Since last year, at least six million more households have started streaming.
According to Parks Associates, a research firm that specifically deals with emerging technology, 76% of US homes with broadband say they have at least one streaming service, up six million homes since 2019.
Parks Associates’ data also showed a noticeable increase in the number of people who have added multiple services on top of what they already have.
For the first quarter of 2019, the number of people who didn’t add a new service stood at 60%. Over 20% added one service, 10% added two new, about 3% added three, and 5% added four or more. For that same period 2020 though, the “no new additions” group shrank to 50%, the “one new addition” and “two new additions” groups held the same percentage, and the “three or more” and “four or more” groups both rose about 5% each.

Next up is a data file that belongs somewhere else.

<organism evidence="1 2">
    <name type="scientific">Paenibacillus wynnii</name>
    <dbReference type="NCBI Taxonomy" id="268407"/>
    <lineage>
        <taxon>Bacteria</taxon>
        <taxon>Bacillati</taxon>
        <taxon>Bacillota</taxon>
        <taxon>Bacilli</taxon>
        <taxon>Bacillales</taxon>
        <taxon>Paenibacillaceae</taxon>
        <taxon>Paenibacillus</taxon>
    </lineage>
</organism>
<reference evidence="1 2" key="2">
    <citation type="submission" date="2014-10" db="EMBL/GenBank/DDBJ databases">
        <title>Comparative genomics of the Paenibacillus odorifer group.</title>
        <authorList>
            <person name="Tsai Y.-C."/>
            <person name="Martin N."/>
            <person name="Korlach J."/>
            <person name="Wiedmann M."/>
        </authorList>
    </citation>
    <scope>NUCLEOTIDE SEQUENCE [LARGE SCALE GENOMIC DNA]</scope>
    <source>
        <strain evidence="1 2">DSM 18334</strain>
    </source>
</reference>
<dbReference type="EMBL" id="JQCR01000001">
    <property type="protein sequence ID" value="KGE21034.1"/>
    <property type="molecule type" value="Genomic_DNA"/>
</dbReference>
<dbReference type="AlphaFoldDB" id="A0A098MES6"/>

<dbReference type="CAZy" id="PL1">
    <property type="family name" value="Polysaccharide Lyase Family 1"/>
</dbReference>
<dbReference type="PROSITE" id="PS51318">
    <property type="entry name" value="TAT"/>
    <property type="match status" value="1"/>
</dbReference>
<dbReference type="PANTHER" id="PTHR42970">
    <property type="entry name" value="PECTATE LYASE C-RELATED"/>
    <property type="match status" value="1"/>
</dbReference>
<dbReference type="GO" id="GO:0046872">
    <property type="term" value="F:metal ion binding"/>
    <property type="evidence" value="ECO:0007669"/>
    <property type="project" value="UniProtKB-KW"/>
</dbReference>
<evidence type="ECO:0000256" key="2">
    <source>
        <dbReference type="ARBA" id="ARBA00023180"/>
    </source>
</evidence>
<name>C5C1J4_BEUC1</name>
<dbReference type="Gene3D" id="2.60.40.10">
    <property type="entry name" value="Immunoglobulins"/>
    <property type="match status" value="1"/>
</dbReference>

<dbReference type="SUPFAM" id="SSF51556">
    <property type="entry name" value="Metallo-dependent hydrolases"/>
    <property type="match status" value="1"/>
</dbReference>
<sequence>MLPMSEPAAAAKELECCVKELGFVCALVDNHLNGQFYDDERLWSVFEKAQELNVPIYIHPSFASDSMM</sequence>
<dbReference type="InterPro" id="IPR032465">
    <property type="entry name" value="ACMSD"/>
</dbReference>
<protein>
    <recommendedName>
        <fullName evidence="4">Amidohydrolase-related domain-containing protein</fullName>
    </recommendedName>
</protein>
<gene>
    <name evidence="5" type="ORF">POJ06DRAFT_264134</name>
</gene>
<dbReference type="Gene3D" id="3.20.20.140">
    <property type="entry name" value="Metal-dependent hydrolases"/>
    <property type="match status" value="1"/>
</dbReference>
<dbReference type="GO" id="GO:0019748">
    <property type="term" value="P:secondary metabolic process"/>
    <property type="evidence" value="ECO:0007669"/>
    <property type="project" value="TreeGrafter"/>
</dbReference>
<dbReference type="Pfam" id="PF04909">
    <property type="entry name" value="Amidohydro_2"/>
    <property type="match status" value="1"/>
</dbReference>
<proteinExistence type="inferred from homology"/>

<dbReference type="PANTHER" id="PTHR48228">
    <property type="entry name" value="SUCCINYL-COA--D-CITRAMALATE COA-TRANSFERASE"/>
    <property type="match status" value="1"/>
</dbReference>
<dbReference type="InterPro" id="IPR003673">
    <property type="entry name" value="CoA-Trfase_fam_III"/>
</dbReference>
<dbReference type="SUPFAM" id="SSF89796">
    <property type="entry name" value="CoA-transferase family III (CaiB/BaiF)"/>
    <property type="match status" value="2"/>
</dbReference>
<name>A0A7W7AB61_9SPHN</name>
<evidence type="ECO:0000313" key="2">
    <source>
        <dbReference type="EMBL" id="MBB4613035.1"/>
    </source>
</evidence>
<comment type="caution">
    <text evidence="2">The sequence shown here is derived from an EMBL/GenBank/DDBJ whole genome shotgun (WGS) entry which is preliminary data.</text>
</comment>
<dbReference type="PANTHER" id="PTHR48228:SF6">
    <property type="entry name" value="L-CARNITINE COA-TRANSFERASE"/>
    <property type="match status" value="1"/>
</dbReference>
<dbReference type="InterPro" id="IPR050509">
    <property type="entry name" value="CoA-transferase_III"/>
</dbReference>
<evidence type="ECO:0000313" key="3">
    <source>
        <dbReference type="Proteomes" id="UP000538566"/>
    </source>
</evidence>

“We are closely tracking shifts in technology use at home, as shelter-in-place orders have continued as a result of COVID-19,” Parks Associates’ Research Director Steve Nason said in a press release. “Consumers are experimenting with watching videos on different services and different devices. We anticipate a number of changes to occur, including higher consumption combined with reduced spending per month on services, which could boost ad-based services, as well as shifts in what content consumers are watching.”
So what’s the biggest takeaway? Since 2019, the percentage of people who didn’t add a new service got smaller while the percentage of people who added at least three services increased. It’s not new news that people are streaming more than before, but it’s interesting to see that not only are people adding more services, they’re adding them in bulk.
Did the coronavirus pandemic affect these results? To some extent, for sure. But even before this spring, the uptick in streaming was already very clear.
This study was conducted among 10,000 US homes with broadband and occurred in late March and early April 2020.
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